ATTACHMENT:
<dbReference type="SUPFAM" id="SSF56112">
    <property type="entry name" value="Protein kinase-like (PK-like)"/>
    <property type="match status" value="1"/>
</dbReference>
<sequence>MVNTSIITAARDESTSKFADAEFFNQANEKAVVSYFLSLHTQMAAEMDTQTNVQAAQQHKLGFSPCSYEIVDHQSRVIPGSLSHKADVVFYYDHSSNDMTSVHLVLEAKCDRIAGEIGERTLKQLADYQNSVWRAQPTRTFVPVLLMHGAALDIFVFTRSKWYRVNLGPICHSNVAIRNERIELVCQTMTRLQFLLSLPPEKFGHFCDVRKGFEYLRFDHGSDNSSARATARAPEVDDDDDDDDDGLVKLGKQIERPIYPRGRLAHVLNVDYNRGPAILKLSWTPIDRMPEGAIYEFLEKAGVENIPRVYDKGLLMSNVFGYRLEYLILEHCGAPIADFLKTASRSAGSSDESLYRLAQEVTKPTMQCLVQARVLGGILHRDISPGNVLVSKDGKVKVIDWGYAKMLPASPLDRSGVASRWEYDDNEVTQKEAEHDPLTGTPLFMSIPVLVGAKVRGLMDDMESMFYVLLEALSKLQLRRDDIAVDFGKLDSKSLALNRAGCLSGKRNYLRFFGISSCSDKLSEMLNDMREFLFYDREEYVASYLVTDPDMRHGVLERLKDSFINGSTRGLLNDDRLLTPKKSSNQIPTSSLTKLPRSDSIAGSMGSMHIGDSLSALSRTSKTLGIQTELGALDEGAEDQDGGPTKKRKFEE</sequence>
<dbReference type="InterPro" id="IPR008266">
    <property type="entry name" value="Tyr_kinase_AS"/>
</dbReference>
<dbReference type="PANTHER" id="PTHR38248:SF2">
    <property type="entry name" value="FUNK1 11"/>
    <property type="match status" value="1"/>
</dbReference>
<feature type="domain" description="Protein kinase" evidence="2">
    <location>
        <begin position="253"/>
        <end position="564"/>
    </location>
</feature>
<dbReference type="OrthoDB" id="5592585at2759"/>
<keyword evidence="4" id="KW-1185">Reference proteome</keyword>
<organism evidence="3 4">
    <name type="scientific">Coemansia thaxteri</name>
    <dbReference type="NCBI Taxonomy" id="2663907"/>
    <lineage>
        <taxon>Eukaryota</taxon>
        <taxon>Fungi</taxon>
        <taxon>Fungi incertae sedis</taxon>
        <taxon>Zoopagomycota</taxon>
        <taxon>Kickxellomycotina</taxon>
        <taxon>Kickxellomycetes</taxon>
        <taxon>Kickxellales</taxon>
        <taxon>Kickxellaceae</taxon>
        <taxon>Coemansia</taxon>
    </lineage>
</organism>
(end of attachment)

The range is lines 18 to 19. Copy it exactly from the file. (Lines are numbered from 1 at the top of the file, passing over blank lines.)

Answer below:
</feature>
<dbReference type="OrthoDB" id="5592585at2759"/>